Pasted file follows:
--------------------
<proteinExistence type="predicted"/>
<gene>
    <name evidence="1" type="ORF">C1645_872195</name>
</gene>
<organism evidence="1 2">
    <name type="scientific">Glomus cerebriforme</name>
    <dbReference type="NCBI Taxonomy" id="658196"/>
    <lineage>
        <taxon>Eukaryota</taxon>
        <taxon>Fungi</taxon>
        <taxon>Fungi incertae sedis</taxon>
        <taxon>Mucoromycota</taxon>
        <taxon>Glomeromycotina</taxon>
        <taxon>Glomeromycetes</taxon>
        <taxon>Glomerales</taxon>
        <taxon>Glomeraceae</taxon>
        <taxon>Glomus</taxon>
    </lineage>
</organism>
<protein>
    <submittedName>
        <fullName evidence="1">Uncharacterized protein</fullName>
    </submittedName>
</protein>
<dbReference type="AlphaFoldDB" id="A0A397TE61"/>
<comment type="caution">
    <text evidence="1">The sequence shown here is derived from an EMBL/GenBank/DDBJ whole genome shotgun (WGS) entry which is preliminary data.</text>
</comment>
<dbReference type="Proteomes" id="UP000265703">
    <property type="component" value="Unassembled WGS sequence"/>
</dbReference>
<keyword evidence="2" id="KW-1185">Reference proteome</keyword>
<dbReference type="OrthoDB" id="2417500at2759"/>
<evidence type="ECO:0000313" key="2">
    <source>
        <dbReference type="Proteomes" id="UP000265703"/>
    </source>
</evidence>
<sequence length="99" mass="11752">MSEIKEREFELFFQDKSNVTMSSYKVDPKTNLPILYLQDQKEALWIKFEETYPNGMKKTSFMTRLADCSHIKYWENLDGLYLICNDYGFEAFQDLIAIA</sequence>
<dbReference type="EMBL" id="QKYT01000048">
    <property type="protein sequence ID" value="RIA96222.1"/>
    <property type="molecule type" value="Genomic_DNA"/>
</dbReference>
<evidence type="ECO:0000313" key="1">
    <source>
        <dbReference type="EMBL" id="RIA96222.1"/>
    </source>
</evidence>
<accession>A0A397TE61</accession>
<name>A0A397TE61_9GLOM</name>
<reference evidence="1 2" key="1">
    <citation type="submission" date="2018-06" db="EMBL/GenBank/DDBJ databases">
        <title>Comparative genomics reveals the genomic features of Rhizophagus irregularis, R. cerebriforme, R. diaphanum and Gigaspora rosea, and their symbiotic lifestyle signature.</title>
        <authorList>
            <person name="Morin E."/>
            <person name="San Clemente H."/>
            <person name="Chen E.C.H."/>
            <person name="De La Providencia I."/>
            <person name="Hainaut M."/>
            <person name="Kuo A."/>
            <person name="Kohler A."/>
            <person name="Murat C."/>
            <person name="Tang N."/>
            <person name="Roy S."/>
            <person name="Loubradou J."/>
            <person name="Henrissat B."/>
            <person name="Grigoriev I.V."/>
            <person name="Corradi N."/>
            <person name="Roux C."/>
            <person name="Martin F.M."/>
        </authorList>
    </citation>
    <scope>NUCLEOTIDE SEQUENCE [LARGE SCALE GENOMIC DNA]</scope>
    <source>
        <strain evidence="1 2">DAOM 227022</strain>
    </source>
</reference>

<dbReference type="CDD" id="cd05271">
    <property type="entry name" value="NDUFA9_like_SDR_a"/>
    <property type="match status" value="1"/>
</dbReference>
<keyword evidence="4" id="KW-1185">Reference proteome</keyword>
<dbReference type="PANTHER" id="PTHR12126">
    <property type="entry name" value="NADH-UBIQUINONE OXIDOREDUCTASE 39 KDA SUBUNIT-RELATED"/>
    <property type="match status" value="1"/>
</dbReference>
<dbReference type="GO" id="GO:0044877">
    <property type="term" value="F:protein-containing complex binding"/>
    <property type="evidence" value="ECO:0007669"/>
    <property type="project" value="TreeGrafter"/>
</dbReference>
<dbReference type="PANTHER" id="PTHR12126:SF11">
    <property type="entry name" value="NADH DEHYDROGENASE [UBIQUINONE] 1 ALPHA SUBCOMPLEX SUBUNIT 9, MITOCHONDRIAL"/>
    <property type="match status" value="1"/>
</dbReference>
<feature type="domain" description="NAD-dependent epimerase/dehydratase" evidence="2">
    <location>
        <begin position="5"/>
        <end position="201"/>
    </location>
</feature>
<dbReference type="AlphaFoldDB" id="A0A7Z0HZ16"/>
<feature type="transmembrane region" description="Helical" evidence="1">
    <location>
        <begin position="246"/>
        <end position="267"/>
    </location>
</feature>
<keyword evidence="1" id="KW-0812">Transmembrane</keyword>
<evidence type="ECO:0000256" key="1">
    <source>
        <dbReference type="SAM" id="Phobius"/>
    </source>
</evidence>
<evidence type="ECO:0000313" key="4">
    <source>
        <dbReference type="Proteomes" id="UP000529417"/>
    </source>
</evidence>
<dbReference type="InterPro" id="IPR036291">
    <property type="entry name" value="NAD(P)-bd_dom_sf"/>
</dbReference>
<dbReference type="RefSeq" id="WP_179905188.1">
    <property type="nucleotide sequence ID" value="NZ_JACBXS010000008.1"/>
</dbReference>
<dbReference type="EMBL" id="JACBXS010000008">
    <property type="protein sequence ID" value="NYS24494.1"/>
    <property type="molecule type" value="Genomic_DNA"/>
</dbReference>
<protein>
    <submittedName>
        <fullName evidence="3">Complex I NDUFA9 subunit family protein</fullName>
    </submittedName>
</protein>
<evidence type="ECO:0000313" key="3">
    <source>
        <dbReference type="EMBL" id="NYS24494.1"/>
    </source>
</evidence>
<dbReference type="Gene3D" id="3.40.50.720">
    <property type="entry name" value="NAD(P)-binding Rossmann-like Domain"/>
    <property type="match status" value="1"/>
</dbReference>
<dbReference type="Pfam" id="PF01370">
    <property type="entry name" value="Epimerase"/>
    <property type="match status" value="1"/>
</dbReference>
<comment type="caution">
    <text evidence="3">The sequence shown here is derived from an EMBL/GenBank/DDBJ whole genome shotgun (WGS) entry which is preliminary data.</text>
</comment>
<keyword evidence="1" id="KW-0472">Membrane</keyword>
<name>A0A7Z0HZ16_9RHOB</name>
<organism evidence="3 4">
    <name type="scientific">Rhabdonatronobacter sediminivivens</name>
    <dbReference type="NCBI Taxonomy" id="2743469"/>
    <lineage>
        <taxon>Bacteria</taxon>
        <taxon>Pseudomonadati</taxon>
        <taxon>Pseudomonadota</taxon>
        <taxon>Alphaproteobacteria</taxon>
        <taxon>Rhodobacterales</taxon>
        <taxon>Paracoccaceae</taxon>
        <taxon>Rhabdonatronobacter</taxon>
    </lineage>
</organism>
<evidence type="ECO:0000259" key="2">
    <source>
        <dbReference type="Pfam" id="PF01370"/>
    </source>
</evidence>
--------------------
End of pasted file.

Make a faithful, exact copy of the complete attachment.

<proteinExistence type="predicted"/>
<gene>
    <name evidence="1" type="ORF">C1645_872195</name>
</gene>
<organism evidence="1 2">
    <name type="scientific">Glomus cerebriforme</name>
    <dbReference type="NCBI Taxonomy" id="658196"/>
    <lineage>
        <taxon>Eukaryota</taxon>
        <taxon>Fungi</taxon>
        <taxon>Fungi incertae sedis</taxon>
        <taxon>Mucoromycota</taxon>
        <taxon>Glomeromycotina</taxon>
        <taxon>Glomeromycetes</taxon>
        <taxon>Glomerales</taxon>
        <taxon>Glomeraceae</taxon>
        <taxon>Glomus</taxon>
    </lineage>
</organism>
<protein>
    <submittedName>
        <fullName evidence="1">Uncharacterized protein</fullName>
    </submittedName>
</protein>
<dbReference type="AlphaFoldDB" id="A0A397TE61"/>
<comment type="caution">
    <text evidence="1">The sequence shown here is derived from an EMBL/GenBank/DDBJ whole genome shotgun (WGS) entry which is preliminary data.</text>
</comment>
<dbReference type="Proteomes" id="UP000265703">
    <property type="component" value="Unassembled WGS sequence"/>
</dbReference>
<keyword evidence="2" id="KW-1185">Reference proteome</keyword>
<dbReference type="OrthoDB" id="2417500at2759"/>
<evidence type="ECO:0000313" key="2">
    <source>
        <dbReference type="Proteomes" id="UP000265703"/>
    </source>
</evidence>
<sequence length="99" mass="11752">MSEIKEREFELFFQDKSNVTMSSYKVDPKTNLPILYLQDQKEALWIKFEETYPNGMKKTSFMTRLADCSHIKYWENLDGLYLICNDYGFEAFQDLIAIA</sequence>
<dbReference type="EMBL" id="QKYT01000048">
    <property type="protein sequence ID" value="RIA96222.1"/>
    <property type="molecule type" value="Genomic_DNA"/>
</dbReference>
<evidence type="ECO:0000313" key="1">
    <source>
        <dbReference type="EMBL" id="RIA96222.1"/>
    </source>
</evidence>
<accession>A0A397TE61</accession>
<name>A0A397TE61_9GLOM</name>
<reference evidence="1 2" key="1">
    <citation type="submission" date="2018-06" db="EMBL/GenBank/DDBJ databases">
        <title>Comparative genomics reveals the genomic features of Rhizophagus irregularis, R. cerebriforme, R. diaphanum and Gigaspora rosea, and their symbiotic lifestyle signature.</title>
        <authorList>
            <person name="Morin E."/>
            <person name="San Clemente H."/>
            <person name="Chen E.C.H."/>
            <person name="De La Providencia I."/>
            <person name="Hainaut M."/>
            <person name="Kuo A."/>
            <person name="Kohler A."/>
            <person name="Murat C."/>
            <person name="Tang N."/>
            <person name="Roy S."/>
            <person name="Loubradou J."/>
            <person name="Henrissat B."/>
            <person name="Grigoriev I.V."/>
            <person name="Corradi N."/>
            <person name="Roux C."/>
            <person name="Martin F.M."/>
        </authorList>
    </citation>
    <scope>NUCLEOTIDE SEQUENCE [LARGE SCALE GENOMIC DNA]</scope>
    <source>
        <strain evidence="1 2">DAOM 227022</strain>
    </source>
</reference>

<dbReference type="CDD" id="cd05271">
    <property type="entry name" value="NDUFA9_like_SDR_a"/>
    <property type="match status" value="1"/>
</dbReference>
<keyword evidence="4" id="KW-1185">Reference proteome</keyword>
<dbReference type="PANTHER" id="PTHR12126">
    <property type="entry name" value="NADH-UBIQUINONE OXIDOREDUCTASE 39 KDA SUBUNIT-RELATED"/>
    <property type="match status" value="1"/>
</dbReference>
<dbReference type="GO" id="GO:0044877">
    <property type="term" value="F:protein-containing complex binding"/>
    <property type="evidence" value="ECO:0007669"/>
    <property type="project" value="TreeGrafter"/>
</dbReference>
<dbReference type="PANTHER" id="PTHR12126:SF11">
    <property type="entry name" value="NADH DEHYDROGENASE [UBIQUINONE] 1 ALPHA SUBCOMPLEX SUBUNIT 9, MITOCHONDRIAL"/>
    <property type="match status" value="1"/>
</dbReference>
<feature type="domain" description="NAD-dependent epimerase/dehydratase" evidence="2">
    <location>
        <begin position="5"/>
        <end position="201"/>
    </location>
</feature>
<dbReference type="AlphaFoldDB" id="A0A7Z0HZ16"/>
<feature type="transmembrane region" description="Helical" evidence="1">
    <location>
        <begin position="246"/>
        <end position="267"/>
    </location>
</feature>
<keyword evidence="1" id="KW-0812">Transmembrane</keyword>
<evidence type="ECO:0000256" key="1">
    <source>
        <dbReference type="SAM" id="Phobius"/>
    </source>
</evidence>
<evidence type="ECO:0000313" key="4">
    <source>
        <dbReference type="Proteomes" id="UP000529417"/>
    </source>
</evidence>
<dbReference type="InterPro" id="IPR036291">
    <property type="entry name" value="NAD(P)-bd_dom_sf"/>
</dbReference>
<dbReference type="RefSeq" id="WP_179905188.1">
    <property type="nucleotide sequence ID" value="NZ_JACBXS010000008.1"/>
</dbReference>
<dbReference type="EMBL" id="JACBXS010000008">
    <property type="protein sequence ID" value="NYS24494.1"/>
    <property type="molecule type" value="Genomic_DNA"/>
</dbReference>
<protein>
    <submittedName>
        <fullName evidence="3">Complex I NDUFA9 subunit family protein</fullName>
    </submittedName>
</protein>
<evidence type="ECO:0000313" key="3">
    <source>
        <dbReference type="EMBL" id="NYS24494.1"/>
    </source>
</evidence>
<dbReference type="Gene3D" id="3.40.50.720">
    <property type="entry name" value="NAD(P)-binding Rossmann-like Domain"/>
    <property type="match status" value="1"/>
</dbReference>
<dbReference type="Pfam" id="PF01370">
    <property type="entry name" value="Epimerase"/>
    <property type="match status" value="1"/>
</dbReference>
<comment type="caution">
    <text evidence="3">The sequence shown here is derived from an EMBL/GenBank/DDBJ whole genome shotgun (WGS) entry which is preliminary data.</text>
</comment>
<keyword evidence="1" id="KW-0472">Membrane</keyword>
<name>A0A7Z0HZ16_9RHOB</name>
<organism evidence="3 4">
    <name type="scientific">Rhabdonatronobacter sediminivivens</name>
    <dbReference type="NCBI Taxonomy" id="2743469"/>
    <lineage>
        <taxon>Bacteria</taxon>
        <taxon>Pseudomonadati</taxon>
        <taxon>Pseudomonadota</taxon>
        <taxon>Alphaproteobacteria</taxon>
        <taxon>Rhodobacterales</taxon>
        <taxon>Paracoccaceae</taxon>
        <taxon>Rhabdonatronobacter</taxon>
    </lineage>
</organism>
<evidence type="ECO:0000259" key="2">
    <source>
        <dbReference type="Pfam" id="PF01370"/>
    </source>
</evidence>